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The Dark Side of Posting Calorie Counts

Posting calorie counts has been nothing if not controversial. In NYC the restaurants complained, and now on college campuses students are questioning the practice. In attempts to fight the freshman 15, dining halls have begun posting calorie counts, but there have been some negative consequences. Although about a third of all college students fall into the American College Health Association's obese or overweight categories, the calorie counts might be inadvertently provoking eating disorders.

The unstructured collegiate life, along with all-you-can-eat dining halls, can lead to disordered eating, which is broader than just anorexia and bulimia and includes unhealthy dieting practices. Students and nutritional advisers alike believe calorie counts oversimplify the thought process needed to learn balanced nutrition and that there is a better way to educate vulnerable students about weight gain. Some colleges now post nutritional information online, rather than in the cafeteria, and others have created healthy dining halls, free of french fries, fried chicken, and white bread. Hopefully, higher education can incorporate lessons of healthy living into campus life and help students learn the value of healthy eating and an active lifestyle.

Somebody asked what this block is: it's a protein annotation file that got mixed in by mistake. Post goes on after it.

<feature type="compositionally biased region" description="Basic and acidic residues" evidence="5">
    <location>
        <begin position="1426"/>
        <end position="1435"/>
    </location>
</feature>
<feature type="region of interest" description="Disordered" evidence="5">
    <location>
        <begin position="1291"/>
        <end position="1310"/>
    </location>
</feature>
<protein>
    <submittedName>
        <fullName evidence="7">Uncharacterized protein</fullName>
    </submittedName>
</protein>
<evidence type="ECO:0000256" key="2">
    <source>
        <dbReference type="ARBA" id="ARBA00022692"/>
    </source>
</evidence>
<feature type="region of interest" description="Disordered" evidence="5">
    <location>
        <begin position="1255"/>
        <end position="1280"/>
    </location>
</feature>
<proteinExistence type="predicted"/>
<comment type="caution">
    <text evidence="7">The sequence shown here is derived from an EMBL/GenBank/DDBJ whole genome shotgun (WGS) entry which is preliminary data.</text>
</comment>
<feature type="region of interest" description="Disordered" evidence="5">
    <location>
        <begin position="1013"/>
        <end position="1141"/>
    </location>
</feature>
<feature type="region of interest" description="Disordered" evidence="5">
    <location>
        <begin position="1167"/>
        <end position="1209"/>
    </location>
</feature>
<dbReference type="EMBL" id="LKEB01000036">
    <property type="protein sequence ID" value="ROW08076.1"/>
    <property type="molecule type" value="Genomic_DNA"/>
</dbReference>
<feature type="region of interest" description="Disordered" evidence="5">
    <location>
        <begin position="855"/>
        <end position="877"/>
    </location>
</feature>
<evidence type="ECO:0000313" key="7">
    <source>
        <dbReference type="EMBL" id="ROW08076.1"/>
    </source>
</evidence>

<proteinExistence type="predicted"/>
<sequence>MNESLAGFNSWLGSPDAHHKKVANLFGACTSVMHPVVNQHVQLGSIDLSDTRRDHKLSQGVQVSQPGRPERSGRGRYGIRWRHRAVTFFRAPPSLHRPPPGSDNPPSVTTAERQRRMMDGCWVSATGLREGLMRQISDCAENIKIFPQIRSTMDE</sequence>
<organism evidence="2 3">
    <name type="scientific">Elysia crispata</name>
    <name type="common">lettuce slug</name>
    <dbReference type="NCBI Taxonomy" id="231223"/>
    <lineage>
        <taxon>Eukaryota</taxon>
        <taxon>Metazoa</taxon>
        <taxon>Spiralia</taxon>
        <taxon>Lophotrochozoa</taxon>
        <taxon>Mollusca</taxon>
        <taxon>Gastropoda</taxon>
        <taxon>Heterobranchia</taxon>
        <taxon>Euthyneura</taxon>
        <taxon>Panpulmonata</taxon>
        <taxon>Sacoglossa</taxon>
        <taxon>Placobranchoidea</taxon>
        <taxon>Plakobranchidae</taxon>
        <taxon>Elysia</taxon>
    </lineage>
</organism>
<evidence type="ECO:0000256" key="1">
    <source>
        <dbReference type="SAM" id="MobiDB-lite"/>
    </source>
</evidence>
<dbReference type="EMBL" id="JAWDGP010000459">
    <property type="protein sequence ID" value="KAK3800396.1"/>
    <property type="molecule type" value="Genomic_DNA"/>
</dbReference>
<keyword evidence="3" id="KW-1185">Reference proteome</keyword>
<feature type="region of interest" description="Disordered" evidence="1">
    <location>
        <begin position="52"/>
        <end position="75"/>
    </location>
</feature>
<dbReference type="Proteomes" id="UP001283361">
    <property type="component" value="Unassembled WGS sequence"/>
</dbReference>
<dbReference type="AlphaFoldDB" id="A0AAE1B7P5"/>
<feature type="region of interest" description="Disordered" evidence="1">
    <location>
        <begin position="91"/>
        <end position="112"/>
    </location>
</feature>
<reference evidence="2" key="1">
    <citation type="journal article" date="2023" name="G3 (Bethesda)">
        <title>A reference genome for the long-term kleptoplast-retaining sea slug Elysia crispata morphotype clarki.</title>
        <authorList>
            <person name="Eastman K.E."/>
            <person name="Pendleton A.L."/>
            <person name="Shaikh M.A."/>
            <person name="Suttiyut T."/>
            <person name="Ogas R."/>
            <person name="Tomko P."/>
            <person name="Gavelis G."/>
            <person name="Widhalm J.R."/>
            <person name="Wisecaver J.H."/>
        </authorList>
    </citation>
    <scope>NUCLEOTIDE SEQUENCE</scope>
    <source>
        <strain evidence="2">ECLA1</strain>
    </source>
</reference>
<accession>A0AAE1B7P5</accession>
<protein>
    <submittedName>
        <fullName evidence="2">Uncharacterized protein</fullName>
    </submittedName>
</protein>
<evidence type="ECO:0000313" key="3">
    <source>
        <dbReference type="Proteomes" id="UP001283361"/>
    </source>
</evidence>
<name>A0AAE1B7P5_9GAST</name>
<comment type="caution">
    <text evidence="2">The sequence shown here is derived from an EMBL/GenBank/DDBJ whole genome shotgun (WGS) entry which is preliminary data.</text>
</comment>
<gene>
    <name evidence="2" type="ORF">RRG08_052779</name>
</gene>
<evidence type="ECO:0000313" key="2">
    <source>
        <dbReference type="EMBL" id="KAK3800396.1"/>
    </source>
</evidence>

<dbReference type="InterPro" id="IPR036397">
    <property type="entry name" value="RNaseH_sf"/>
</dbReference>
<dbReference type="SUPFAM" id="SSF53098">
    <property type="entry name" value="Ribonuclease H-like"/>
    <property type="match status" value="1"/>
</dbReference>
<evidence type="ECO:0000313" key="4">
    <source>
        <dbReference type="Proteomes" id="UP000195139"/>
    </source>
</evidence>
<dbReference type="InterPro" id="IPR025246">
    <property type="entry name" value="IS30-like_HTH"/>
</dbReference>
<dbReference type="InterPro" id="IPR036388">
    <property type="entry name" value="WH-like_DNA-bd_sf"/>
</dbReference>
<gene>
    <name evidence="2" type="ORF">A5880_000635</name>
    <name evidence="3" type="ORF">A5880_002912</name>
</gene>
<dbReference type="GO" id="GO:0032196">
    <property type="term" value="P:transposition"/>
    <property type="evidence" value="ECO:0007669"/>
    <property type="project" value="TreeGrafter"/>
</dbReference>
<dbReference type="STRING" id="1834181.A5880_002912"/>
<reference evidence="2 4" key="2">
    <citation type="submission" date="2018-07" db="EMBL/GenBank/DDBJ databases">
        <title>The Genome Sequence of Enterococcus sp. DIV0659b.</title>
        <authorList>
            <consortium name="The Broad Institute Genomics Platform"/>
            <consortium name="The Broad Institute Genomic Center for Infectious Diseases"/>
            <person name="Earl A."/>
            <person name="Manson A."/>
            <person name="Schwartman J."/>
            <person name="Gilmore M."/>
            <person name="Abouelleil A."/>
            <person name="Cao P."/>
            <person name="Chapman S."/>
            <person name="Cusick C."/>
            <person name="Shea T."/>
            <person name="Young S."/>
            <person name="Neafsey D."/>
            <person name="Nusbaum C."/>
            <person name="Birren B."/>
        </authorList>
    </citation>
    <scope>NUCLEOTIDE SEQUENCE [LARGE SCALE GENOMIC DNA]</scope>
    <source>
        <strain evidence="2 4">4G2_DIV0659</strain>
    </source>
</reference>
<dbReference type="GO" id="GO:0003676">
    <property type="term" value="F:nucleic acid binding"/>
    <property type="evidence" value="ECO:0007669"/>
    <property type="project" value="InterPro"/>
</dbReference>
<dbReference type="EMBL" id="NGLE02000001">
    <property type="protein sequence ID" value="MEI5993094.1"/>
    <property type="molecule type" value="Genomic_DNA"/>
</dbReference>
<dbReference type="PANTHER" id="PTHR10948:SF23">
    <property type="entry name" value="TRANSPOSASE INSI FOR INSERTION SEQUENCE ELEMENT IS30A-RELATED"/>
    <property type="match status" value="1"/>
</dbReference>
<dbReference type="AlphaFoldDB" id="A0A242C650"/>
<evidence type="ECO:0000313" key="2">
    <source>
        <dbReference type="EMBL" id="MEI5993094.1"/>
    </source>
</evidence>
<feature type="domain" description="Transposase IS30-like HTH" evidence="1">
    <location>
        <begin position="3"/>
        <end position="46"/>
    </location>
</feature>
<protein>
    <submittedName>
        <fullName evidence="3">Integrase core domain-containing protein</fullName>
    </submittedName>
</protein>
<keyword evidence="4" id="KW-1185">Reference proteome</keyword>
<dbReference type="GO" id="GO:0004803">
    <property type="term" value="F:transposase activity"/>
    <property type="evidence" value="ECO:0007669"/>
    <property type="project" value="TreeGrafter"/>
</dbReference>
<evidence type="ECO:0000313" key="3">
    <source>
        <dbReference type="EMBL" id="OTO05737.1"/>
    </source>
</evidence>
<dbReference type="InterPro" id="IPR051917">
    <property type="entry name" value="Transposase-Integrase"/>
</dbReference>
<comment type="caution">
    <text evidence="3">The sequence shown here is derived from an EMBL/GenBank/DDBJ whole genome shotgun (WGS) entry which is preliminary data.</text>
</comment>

How do you feel about posting calorie counts? Do you feel it can inspire a negative relationship with food?

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